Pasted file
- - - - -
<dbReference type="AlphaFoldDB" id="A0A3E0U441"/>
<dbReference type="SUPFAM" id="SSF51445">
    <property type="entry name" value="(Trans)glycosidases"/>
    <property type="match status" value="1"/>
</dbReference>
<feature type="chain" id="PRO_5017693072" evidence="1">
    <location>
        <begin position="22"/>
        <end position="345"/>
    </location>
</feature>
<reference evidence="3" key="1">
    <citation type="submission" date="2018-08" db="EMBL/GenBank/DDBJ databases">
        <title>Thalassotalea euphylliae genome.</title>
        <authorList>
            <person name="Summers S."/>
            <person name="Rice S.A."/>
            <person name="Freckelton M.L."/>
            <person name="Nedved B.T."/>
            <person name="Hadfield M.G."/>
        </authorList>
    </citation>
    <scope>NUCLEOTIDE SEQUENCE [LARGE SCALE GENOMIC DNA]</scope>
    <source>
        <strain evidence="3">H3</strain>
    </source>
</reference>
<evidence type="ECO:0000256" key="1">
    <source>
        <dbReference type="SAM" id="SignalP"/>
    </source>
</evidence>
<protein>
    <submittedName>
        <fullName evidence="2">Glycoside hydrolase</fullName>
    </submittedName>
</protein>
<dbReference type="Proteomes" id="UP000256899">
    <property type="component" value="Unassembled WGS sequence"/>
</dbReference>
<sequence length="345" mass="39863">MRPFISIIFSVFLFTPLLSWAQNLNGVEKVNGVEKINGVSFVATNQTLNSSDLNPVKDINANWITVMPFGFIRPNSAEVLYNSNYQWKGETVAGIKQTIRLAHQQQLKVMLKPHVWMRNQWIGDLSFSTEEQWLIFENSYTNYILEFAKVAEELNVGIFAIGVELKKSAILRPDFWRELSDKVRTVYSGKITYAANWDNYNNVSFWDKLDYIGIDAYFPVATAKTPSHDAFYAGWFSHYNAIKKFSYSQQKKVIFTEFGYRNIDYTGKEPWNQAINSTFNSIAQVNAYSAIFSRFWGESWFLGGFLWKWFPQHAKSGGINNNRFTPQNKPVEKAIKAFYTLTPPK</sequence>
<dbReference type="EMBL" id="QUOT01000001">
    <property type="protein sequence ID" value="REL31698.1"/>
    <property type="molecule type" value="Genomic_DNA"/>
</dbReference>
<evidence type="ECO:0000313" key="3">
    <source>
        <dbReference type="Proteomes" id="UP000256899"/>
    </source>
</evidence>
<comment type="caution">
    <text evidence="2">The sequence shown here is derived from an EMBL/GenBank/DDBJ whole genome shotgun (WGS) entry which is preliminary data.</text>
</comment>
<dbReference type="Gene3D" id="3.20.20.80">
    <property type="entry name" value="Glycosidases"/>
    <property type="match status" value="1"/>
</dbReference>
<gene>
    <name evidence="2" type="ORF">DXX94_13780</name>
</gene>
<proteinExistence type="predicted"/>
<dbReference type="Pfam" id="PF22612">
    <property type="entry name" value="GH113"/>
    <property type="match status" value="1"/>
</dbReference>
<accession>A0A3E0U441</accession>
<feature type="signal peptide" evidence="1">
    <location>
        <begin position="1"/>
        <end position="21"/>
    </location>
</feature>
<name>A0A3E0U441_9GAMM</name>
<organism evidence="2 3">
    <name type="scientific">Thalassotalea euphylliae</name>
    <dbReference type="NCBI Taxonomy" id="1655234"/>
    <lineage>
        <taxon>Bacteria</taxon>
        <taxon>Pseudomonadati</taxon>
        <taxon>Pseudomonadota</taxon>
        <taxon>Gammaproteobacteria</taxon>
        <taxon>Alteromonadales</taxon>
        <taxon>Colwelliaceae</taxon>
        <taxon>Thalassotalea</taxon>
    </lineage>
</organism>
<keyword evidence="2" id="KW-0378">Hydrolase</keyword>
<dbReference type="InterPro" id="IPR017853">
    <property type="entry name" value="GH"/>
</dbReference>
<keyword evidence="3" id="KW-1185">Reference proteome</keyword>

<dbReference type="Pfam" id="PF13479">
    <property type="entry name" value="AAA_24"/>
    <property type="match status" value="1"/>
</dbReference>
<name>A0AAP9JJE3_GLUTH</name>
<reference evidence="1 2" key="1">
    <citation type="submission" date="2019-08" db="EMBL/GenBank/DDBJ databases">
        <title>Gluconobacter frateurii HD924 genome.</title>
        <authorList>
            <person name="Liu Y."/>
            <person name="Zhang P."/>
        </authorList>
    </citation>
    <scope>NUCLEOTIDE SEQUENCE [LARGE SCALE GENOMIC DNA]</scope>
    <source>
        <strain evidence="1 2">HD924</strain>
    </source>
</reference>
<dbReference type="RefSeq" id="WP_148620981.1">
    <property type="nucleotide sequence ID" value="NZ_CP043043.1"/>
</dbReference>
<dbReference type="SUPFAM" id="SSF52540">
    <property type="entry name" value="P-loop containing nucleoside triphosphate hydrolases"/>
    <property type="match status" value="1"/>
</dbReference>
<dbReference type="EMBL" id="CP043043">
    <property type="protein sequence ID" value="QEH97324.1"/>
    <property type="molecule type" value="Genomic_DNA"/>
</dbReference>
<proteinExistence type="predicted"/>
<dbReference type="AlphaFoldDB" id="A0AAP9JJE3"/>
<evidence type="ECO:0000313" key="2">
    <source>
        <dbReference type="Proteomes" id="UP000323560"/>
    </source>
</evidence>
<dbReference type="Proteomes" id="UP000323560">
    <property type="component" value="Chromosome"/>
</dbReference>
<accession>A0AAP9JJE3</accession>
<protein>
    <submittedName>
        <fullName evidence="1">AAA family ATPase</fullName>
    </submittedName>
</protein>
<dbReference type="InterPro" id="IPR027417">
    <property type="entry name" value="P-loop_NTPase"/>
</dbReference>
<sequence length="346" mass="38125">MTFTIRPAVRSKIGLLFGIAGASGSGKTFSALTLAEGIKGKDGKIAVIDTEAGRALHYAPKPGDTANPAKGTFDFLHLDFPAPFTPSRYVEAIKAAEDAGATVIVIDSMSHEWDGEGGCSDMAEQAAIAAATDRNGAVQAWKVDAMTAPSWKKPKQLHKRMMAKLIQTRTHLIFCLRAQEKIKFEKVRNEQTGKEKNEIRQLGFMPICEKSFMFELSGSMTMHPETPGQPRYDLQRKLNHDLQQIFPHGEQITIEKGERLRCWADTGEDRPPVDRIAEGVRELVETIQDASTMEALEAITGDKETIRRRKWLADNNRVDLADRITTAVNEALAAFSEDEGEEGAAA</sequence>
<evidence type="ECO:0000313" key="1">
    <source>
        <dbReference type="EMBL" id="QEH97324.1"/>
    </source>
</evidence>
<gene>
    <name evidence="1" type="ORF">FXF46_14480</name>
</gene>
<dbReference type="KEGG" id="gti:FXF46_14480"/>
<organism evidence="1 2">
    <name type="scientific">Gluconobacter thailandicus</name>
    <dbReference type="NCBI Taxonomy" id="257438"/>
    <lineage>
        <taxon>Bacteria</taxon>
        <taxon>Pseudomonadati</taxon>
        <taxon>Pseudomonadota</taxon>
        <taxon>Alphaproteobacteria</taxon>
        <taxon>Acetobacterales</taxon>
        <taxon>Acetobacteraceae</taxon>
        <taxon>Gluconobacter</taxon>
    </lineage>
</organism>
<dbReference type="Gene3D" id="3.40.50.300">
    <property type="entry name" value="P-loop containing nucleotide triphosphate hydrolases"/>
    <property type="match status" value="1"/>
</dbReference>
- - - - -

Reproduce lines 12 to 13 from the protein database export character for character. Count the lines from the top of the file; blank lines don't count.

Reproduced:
<reference evidence="3" key="1">
    <citation type="submission" date="2018-08" db="EMBL/GenBank/DDBJ databases">